What are Pre-emption Rights in a UK Company?

UK Limited companies have shares that are issued to shareholders. When shares are sold or transferred to another party the existing company shareholders may have rights over these shares.

The term pre-emptive rights, otherwise called rights of pre-emption, relates to shareholders in a UK company that may have to be offered shares in a company before they are made available to third parties. The right of pre-emption can arise when there is a transfer, allotment or transmission of shares. These rights could prove important when trying to ensure that a shareholder's proportion of the voting and other rights in the company are not watered down.

Pre-emption rights are normally set out in the company’s articles of association. Limited company members may choose to add pre-emption rights to the articles during the company formation process. Alternatively they can add these afterwards through a special resolution at a general meeting. Pre-emption rights can be also removed from the articles at any time after company registration. This is done by holding a meeting and recording the change with a special resolution. You should then update any shareholders’ agreements to reflect this change.

Most new companies in the UK are formed with one director and one shareholder for simplicity but also because many companies are typically run by one person. However, this isn’t always the case and the company may be registered with several shareholders and issue a large amount of shares or different share classes.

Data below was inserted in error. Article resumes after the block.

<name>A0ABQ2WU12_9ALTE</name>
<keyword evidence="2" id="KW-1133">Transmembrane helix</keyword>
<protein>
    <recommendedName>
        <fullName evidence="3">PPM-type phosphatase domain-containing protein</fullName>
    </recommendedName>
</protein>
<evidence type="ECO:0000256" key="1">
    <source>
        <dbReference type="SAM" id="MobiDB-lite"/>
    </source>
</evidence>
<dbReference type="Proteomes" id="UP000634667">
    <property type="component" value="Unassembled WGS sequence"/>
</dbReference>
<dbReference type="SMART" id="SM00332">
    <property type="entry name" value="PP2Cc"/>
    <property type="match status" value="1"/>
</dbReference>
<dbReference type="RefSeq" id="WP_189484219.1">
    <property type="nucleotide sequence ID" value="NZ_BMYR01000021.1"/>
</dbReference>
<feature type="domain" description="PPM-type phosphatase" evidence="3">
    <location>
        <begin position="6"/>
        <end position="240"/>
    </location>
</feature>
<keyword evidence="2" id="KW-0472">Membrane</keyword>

It is important to remember that you can always issue more shares in the future and, as already mentioned, rights can be applied where necessary through a special resolution.

If pre-emption rights are in place and you do decide to issue more shares, or transfer existing shares to new holders, you will need to make sure that any existing holders are offered them first. That is the purpose of the pre-emption rights.

It is important to note that a shareholder has a right to waive his or her pre-emption rights for any reason either in one instance or for all future times. If this is the case this should be documented accordingly. We would suggest this decision is not taken lightly and legal advice is taken. Pre-emption rights protect existing shareholders and may prevent the company from being taken over by outside investors.

If you want to form a limited company with pre-emption rights you can upload your own bespoke articles of association when registering a new company on our site.